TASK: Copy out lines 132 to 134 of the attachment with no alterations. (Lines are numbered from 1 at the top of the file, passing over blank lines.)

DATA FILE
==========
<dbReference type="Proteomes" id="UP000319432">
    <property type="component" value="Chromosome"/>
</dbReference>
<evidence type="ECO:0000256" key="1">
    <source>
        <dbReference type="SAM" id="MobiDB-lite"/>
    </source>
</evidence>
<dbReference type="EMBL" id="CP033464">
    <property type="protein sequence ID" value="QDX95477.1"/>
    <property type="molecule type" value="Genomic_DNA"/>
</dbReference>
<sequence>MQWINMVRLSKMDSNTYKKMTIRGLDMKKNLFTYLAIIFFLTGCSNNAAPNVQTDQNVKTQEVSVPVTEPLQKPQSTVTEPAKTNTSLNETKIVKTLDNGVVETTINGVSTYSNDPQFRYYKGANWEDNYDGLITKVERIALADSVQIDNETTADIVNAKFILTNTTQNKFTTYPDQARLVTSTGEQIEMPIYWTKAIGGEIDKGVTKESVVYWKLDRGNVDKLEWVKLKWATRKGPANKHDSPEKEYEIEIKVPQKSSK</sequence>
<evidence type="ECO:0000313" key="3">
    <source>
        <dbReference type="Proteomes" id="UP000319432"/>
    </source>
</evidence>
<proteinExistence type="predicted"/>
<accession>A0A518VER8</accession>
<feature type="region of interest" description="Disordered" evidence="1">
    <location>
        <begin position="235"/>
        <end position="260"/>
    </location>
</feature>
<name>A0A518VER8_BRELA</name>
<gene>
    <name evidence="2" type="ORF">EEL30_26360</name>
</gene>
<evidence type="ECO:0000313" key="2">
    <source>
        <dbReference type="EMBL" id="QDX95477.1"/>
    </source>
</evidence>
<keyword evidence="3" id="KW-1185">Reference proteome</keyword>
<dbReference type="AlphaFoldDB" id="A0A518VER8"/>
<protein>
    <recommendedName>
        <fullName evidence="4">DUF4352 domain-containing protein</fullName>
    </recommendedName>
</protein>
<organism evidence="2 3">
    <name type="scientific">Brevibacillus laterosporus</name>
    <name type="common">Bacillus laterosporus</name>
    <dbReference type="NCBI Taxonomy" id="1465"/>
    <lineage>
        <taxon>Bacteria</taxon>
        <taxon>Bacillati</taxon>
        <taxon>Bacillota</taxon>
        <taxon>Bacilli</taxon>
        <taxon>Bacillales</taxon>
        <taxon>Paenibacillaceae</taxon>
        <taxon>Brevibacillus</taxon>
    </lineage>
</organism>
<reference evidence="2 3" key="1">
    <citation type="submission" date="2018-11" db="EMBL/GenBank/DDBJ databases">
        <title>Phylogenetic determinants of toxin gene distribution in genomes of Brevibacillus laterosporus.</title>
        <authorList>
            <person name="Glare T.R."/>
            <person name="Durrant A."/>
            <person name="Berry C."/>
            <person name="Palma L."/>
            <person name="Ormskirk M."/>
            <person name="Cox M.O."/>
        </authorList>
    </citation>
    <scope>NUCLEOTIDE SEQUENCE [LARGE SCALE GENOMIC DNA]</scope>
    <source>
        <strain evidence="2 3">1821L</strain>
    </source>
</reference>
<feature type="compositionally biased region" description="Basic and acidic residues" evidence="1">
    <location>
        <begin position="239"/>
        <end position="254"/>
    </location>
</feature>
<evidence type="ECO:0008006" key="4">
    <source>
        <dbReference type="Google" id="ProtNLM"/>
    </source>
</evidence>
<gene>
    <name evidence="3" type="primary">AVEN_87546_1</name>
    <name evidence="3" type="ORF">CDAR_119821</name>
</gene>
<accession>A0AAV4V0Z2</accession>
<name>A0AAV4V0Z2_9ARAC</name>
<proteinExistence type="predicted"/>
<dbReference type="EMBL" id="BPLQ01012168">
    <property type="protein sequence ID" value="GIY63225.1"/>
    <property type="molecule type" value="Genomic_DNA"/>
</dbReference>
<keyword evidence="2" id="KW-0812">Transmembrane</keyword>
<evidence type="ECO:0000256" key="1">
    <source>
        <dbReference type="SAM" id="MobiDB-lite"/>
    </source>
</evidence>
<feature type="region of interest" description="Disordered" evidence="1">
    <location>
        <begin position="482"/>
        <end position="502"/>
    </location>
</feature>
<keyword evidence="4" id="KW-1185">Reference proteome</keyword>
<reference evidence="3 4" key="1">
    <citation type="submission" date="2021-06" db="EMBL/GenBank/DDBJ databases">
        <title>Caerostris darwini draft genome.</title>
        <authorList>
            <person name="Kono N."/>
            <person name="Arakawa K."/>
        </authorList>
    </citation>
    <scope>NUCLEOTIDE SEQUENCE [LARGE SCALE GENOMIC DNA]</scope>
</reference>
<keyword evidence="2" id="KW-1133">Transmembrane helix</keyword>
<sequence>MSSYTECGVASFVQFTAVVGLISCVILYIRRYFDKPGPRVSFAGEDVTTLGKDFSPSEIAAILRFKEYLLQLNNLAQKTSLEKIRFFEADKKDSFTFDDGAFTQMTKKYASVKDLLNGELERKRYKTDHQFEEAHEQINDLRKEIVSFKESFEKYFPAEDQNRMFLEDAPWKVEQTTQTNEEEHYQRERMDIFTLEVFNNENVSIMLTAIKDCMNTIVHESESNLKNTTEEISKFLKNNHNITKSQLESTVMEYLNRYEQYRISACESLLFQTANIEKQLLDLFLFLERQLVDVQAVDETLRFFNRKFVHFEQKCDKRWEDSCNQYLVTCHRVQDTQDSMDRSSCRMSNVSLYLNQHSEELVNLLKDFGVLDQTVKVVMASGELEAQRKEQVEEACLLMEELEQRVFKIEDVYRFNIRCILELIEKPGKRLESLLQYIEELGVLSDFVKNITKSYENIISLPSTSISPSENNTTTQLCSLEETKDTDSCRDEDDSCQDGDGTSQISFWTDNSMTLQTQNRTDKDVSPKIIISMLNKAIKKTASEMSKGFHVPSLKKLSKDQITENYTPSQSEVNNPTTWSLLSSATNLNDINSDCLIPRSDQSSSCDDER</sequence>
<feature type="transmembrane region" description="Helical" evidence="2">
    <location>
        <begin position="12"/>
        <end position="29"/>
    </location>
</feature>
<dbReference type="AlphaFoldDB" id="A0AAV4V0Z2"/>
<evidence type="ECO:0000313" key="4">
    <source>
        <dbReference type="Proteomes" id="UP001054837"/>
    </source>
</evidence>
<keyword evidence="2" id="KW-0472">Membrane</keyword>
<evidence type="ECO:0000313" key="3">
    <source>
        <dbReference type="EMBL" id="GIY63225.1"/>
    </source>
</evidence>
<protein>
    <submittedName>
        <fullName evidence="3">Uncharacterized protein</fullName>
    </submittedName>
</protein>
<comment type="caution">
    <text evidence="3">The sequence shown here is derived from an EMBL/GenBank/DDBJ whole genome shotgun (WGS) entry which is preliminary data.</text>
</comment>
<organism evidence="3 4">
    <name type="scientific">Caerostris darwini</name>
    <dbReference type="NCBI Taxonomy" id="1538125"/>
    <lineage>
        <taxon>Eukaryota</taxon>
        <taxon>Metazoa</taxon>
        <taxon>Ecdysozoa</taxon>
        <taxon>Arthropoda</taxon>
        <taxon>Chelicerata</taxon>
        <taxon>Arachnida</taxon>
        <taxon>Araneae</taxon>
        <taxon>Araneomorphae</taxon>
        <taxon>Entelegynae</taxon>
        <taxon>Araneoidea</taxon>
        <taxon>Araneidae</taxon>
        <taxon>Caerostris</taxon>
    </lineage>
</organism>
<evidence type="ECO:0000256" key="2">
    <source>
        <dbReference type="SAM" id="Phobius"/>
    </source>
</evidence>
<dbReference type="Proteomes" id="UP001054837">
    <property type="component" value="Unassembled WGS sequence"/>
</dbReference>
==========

</evidence>
<keyword evidence="2" id="KW-0472">Membrane</keyword>
<evidence type="ECO:0000313" key="3">